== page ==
RIP Dr Jim Marshall OBE

It’s a very sad day for guitarists. Dr Jim Marshall OBE, founder of Marshall Amplification, has died. I’ll always remember how proud I felt bringing home my Marshall amplifier. And Jim’s introductions to Marshall manuals always felt like you were being welcomed into a special club. One that I’ll always be proud to be a part of. Rest in peace, Dr Marshall, and thank you.

Marshall Amplification has posted the following:

Jim Marshall. While mourning the Guv’nor though, we also salute a legendary man who led a full and truly remarkable life. 

Jim’s ascent into the history books as ‘the Father of Loud’ and the man responsible for ‘the Sound of Rock’ is a true rags-to-riches tale. Cruelly robbed of his youth by tubercular bones, Jim rose to become one of the four forefathers responsible for creating the tools that allowed rock guitar as we know and love it today to be born. The ground breaking quartet also included the late, great trio of Leo Fender, Les Paul and Seth Lover – together with Jim, they truly are the cornerstones of all things rock. 

In addition to the creation of the amps chosen by countless guitar heroes and game changing bands, Jim was also an incredibly humble and generous man who, over the past several decades, has quietly donated many millions of pounds to worthy causes. 

While the entire Marshall Amplification family mourns Jim’s passing and will miss him tremendously, we all feel richer for having known him and are happy in the knowledge that he is now in a much better place which has just got a whole lot louder! 

Rest in Peace & thank you Jim. 

Your memory; the music and joy your amps have brought to countless millions for the past five decades; and that world-famous, omnipresent script logo that proudly bears your name will always live on. 

An online condolences site will be available shortly which we welcome you to leave your messages on. An announcement will be made when this will be accessible.

In 2001 Dr Marshall told Joe Matera about his legendary association with Jimi Hendrix. “I suppose the best one is of course, in regards to my greatest ambassador and that was Jimi Hendrix. He was playing at Ronnie Scott’s in London and Mitch (Mitchell) was on drums with him, but the group that was playing there at the time were all using Marshall and he said “I’ve got to meet this Jim Marshall because my name is James Marshall as well”. So Mitch brought him into my shop and Jimi said to me, “I’ve got to have Marshall amplification”. And I thought, “Christ!, another American wanting something for nothing!”. But fortunately he said ” I don’t want anything given to me. I want to pay the full retail price but what I do want is service wherever I am in the world”. I thought, “Christ, that’s going to be a tough one” because we were only dealing with France, Germany and Canada at the time. They were the only places I had distribution, but his roadie at the time, came and spent two weeks in the factory learning how to change the bias and change the tubes or valves if they went down and do simple soldering. And we were never called out once by Jimi Hendrix. He actually purchased 4 complete stage set-ups to have in different places in the world so he would not have to transport any too far. And that’s one of the best stories of the company.”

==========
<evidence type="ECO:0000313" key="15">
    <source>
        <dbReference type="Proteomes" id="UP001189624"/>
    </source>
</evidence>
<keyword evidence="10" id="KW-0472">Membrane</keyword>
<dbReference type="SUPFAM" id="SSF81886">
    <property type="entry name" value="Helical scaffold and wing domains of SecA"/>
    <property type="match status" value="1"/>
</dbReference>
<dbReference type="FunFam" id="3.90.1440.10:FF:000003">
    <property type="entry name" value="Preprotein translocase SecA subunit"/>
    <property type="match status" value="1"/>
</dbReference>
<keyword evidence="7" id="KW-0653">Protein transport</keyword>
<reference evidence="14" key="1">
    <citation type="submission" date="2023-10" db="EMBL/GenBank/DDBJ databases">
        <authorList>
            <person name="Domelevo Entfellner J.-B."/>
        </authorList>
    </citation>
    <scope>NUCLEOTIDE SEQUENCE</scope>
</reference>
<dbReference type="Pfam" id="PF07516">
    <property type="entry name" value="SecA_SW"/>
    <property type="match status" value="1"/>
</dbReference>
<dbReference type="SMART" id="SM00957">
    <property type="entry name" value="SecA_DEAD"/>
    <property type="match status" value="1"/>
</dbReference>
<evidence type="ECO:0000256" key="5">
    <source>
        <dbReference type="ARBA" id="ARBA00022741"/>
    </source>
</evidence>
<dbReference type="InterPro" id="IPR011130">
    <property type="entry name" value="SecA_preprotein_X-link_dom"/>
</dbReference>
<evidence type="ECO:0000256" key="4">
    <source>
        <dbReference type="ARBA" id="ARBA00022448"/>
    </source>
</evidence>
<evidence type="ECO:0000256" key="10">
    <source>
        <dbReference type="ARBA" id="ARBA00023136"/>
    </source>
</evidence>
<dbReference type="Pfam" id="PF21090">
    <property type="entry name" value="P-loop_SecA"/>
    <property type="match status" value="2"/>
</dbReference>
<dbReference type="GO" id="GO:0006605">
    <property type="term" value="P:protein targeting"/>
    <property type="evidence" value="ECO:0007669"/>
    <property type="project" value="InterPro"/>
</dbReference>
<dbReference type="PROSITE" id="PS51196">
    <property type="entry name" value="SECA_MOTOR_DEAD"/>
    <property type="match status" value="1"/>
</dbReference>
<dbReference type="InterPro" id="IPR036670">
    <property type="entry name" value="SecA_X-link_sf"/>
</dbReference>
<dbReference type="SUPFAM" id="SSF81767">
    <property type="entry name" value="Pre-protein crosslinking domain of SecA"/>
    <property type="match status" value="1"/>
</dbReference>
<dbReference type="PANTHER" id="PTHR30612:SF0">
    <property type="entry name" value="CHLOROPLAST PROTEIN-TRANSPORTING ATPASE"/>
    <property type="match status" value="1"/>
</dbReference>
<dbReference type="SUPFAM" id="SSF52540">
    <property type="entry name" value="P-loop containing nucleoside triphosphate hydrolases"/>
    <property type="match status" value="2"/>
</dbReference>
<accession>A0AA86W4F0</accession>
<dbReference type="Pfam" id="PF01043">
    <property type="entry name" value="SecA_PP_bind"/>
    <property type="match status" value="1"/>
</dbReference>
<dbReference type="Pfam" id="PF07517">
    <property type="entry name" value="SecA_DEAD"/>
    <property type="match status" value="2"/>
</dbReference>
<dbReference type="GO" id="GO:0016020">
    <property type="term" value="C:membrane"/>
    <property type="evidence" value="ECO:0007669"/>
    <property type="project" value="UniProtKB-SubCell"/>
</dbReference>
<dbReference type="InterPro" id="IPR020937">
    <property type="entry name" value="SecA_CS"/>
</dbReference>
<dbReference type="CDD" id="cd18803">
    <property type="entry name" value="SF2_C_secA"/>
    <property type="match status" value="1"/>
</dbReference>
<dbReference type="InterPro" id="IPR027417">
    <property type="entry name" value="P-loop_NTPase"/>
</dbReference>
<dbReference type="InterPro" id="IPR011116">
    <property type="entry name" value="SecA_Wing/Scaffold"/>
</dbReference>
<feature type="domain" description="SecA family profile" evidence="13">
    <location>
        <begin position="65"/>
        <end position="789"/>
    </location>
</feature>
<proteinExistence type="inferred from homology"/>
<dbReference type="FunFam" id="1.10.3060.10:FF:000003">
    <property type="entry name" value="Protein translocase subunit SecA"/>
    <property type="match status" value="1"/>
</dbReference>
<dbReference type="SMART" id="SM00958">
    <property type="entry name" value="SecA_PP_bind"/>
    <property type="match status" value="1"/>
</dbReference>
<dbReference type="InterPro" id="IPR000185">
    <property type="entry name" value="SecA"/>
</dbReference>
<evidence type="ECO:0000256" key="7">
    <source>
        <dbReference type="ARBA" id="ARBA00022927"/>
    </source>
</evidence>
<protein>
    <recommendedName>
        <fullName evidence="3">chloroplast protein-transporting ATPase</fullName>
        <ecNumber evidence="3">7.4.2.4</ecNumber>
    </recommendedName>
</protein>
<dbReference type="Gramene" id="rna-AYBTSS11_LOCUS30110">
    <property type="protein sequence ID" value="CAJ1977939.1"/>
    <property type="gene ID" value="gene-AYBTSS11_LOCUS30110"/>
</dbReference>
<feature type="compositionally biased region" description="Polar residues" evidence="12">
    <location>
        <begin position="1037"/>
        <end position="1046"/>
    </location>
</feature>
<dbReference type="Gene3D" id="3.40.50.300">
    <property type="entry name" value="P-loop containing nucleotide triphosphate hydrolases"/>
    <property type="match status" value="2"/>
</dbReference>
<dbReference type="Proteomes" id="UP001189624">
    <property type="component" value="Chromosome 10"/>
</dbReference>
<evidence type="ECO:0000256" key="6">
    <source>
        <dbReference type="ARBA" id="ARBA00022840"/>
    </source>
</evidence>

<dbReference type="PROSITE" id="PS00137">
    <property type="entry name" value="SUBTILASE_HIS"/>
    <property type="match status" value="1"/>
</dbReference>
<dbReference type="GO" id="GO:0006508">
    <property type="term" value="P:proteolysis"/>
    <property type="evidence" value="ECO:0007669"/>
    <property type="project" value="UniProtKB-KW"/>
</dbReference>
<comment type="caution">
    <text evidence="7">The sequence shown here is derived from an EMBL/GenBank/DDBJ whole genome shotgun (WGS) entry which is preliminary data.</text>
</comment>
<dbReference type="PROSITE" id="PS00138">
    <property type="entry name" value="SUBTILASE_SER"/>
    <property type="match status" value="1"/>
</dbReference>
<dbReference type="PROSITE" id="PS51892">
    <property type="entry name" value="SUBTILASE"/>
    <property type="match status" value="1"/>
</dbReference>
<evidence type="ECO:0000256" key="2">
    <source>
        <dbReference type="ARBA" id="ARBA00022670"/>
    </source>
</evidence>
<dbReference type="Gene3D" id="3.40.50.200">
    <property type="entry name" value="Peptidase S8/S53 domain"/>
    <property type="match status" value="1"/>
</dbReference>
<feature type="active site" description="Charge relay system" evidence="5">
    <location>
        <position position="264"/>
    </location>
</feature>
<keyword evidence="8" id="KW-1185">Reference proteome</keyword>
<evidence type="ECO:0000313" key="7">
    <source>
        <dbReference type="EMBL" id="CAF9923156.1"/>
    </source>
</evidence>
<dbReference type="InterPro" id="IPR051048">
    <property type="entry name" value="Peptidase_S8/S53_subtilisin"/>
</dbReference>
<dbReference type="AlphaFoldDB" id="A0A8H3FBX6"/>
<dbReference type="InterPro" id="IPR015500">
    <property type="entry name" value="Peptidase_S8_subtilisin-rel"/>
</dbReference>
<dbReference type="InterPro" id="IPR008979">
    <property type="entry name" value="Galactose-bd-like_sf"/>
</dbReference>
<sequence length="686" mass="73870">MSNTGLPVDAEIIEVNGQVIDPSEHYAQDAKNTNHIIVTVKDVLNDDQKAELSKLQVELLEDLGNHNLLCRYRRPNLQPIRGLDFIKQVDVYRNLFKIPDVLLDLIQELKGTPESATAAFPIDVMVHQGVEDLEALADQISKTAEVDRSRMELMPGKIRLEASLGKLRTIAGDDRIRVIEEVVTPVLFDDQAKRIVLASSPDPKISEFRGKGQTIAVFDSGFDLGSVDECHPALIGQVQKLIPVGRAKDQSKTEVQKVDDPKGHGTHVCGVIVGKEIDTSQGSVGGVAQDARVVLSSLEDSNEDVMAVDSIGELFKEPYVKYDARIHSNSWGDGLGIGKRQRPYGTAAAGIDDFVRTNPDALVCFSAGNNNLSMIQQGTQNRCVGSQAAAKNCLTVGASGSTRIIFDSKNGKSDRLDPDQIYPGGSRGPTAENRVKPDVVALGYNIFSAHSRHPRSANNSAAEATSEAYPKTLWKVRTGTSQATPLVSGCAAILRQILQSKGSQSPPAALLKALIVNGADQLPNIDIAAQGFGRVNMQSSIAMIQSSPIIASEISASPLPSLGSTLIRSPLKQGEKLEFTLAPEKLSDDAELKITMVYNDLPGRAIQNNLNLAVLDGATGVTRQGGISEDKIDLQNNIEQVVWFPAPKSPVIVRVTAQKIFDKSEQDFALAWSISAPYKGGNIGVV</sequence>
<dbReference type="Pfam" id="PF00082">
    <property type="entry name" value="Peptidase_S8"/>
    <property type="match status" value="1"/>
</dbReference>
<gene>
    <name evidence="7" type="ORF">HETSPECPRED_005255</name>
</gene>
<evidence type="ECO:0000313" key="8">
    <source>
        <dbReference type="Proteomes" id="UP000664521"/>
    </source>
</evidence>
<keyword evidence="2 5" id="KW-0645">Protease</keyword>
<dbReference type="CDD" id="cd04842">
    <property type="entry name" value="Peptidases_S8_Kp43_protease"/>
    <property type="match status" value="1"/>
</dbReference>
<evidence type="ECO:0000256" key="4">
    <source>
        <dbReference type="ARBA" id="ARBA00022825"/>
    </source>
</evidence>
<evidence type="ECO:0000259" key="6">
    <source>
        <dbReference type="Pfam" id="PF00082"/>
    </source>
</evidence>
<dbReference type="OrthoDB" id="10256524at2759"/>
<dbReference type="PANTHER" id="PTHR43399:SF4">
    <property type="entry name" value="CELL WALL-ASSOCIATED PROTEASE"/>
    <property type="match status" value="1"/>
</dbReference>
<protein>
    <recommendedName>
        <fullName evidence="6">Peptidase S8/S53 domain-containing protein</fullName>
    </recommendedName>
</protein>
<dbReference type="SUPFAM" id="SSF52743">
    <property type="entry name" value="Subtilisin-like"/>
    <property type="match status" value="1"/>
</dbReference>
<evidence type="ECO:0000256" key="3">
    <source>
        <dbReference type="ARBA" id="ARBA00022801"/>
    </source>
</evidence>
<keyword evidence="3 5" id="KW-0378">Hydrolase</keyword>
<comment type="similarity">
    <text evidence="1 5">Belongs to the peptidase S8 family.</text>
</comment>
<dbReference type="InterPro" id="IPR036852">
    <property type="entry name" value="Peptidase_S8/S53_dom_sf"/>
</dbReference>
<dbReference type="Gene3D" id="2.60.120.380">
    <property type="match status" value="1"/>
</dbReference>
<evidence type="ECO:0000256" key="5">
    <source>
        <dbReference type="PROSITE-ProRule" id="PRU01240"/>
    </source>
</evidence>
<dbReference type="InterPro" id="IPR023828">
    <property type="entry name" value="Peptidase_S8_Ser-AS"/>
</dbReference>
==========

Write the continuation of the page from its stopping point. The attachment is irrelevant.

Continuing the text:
7 thoughts on “RIP Dr Jim Marshall OBE

  1. I was 15 years old and I was saving up all of my money for a Mesa Boogie guitar amplifier. Any guitar player from back in the day knows the Mesa Boogie catalogs were a work of art and the stuff dreams were made of. The beautiful full color pictures and descriptive copy made you salivate. I poured over those pages, dreaming of the day when one of those beauties would be mine, and I was almost there… I had $700 saved.

    And then I walked into Wayne Music. There sitting along the hallway wall was a 100-watt JMP Marshall top and matching 4×12 cabinet with 25-watt black back Celestion speakers. I lost my mind. “MOM!! MOM!! This is what I want. This is it!!! I gotta have it!!.’ My Mom tried to talk me in from the ledge ‘But Den, you’ve been saving for the Mesa-Boogie amp, you almost have enough money.’ ‘Yeah, I know Mom but this is a Marshall!’. They wanted $750 so my Mom gave me the difference and we left the store with it, me wedging it into the back seat of my Mom’s maroon Ford Fairmount.

    I remember the next day I had my friend over to show him the amp, my Mom and her friend Fran were in the kitchen, about 15 feet away from where this EL-34 powered behemoth sat in our TEENY TINY living room. I asked, “Hey Mom, I can I just show this to Anthony for a second? I promise I won’t play it long.”. She of course said it was fine. That’s the kind of Mom she was. So….. I grabbed my 1965 Gibson SG Jr and plugged in. Turning the amp on, even with the guitar volume down you could hear how incredibly loud it was just idling. I turned my guitar’s volume knob up and ELECTRICITY filled the shoebox sized room. I took my pick and with my left hand muting all of the strings I simply ‘chunked’ on the strings. It was like a freight train came barreling through. It seemed as if every one of the NUMEROUS knick knacks on the piano, television and shelves (my Mom had a thing for tchotchkes) bounced in the air. My Mom’s friend Fran who was an elderly woman (or just always seemed that way) looked as if she was ELECTROCUTED!! She was lifted out of her seat, twitching. I swear I saw her beauty shop hairdo have lift off.

    Thus began my love affair with Marshall amps. Thanks Jim Marshall, you were a force to be reckoned with and made all of my childhood dreams come true.

    R.I.P.

  2. It’s a sad day indeed. My thoughts go out to his family. I’ve never had the privilege to own one of his amps, only dream. I tried out the guitar I bought from the guitar shop through one and it was pure class.

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